My Trip to the Yucatan and How My Vacation Inspired Me to Write

by A.K. Smith, guest blogger

Vacations are not only great for stress release and relaxation, but they often inspire. Have you ever visited the Riveria Maya? If not, you should check it out. White sand beaches stretch from Cancun down to Tulum Mexico. This area of Mexico shares secrets with its visitors as well as crystal clear water and welcoming locals. It was on my first trip to a small-town called Puerto Morelos, that I discovered these amazing mysterious cenotes which are featured in my suspense conspiracy novel, A Deep Thing.

What is a cenote?

First things first, let’s learn how to pronounce it correctly. The word Cenote is pronounced “say-no-tay.” It is not pronounced “see-note”. It is a flowing three syllable word, much like the wonder of nature.

Okay now that we have that finished, do you know what a cenote is?

Photographer Jasper van der Meij

Cenote’s are magical underground caves that exist in the Yucatán Peninsula… Deep holes under the earth filled with crystal clear fresh water containing minerals found nowhere else in the world. A beautiful sinkhole. The Maya discovered them centuries ago, calling them “dzonot,” translated by the Spaniards to the word “cenote” meaning in Spanish “a deep thing.”

When one steps up to this hole in the ground, it might appear surreal. Gazing at the iridescent clear blue water, one might think, they discovered a secret waterhole in a fantasy novel. That’s what happened to me when I first discovered cenotes in the Riviera Maya in Mexico. You can swim in them, snorkel and dive, although most are on private land and off limits to tourists. The Mayas believed they held secrets and kept them sacred.

My first thought: why have I never heard of them? I lived in Northern Mexico on the Sea of Cortez, for two years in a small charming seaside town, called Puerto Penasco (nicknamed Rocky Point) where there are no cenotes. But, no one ever mentioned these wonders of nature to me before. I guess the Maya are good at keeping secrets.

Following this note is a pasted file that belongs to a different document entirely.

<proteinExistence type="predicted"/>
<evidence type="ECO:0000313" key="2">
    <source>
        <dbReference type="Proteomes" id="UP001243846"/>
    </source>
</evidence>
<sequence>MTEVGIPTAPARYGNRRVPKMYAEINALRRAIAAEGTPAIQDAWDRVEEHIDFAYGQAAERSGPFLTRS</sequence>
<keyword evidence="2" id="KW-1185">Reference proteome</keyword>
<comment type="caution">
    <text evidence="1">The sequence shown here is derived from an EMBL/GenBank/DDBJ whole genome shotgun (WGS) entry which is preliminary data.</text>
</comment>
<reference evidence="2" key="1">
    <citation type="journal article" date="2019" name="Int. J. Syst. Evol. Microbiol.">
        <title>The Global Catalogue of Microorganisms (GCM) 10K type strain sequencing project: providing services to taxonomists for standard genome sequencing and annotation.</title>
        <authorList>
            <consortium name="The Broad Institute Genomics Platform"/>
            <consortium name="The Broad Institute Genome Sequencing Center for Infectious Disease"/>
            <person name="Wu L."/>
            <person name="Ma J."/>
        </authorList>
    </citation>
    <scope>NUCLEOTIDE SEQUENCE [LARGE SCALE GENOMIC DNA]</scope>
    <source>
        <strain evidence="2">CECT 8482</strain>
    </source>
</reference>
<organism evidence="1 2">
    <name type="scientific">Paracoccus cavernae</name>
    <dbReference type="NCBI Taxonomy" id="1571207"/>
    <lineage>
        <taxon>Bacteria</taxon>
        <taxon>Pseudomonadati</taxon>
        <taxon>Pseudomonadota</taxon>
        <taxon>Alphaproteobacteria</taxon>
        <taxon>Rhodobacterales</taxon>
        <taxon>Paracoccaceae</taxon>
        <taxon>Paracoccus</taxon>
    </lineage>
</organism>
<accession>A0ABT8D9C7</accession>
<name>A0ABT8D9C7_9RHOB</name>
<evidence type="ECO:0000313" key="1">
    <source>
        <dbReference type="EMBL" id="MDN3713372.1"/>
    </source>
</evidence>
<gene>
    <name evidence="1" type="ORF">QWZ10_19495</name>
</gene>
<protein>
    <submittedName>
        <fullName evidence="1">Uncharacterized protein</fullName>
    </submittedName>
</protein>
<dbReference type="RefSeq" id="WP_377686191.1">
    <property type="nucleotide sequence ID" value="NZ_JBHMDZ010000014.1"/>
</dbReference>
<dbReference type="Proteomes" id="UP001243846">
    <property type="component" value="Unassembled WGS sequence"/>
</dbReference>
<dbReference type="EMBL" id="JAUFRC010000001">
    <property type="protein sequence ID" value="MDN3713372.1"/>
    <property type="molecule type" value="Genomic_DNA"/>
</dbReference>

Mexico’s Yucatan peninsula does not have many streams or rivers on the surface. But, underneath this flat land are the three longest underground water systems in the world. Thousands of these fresh underwater caves exist in the Yucatan, some not even mapped as of 2017.

My debut suspense novel, A Deep Thing, was born in the Yucatan jungle. The setting of A Deep Thing, will lead you underwater to cenotes in the Yucatan and through the woods of Camp David. It is a suspense novel that will take you on a journey.


If you want to see it, feel it and touch it, get scuba certified (I recommend cave or cavern certification) and plan a vacation to Tulum or Playa Del Carmen. Schedule an epic cave dive in a cenote (my choice Dos Ojos) and contact one of the many dive shops. As a new scuba diver, this was one of the scariest and exciting adventures I’ve experienced, the underwater world is amazing. There are also public parks such as Xcaret eco-archaeological Park where you can swim and snorkel in a cenote.

Watch this YouTube video by Tecdive TV, before you read the suspense novel, A Deep Thing. (If you can, view it on your television or the largest screen possible!) If you can’t dive it will take you through a cenote dive and get you in the mood. (

If you’ve never heard of a cenote, this one’s for you.

Take the trip–Join the journey.

A Deep Thing, a debut suspense thriller by A. K. Smith is available in print and e-book from The Wild Rose Press. Available on Amazon (in 9 countries), Itunes, Kobo, Google Play, Barnes & Noble and other fine retailers. Readers Favorite 5-star Review. Suspense, conspiracy, adventure, with a little romance.

A.K. Smith loves books that keep you up at night. She lives in Arizona & Mexico and hopes to touch down on every continent. She is also the author of #1 Amazon Best Seller Travel Secrets by Anita Kaltenbaugh. Find her at her blog,, on Twitter at @aksmithbook, or on Facebook


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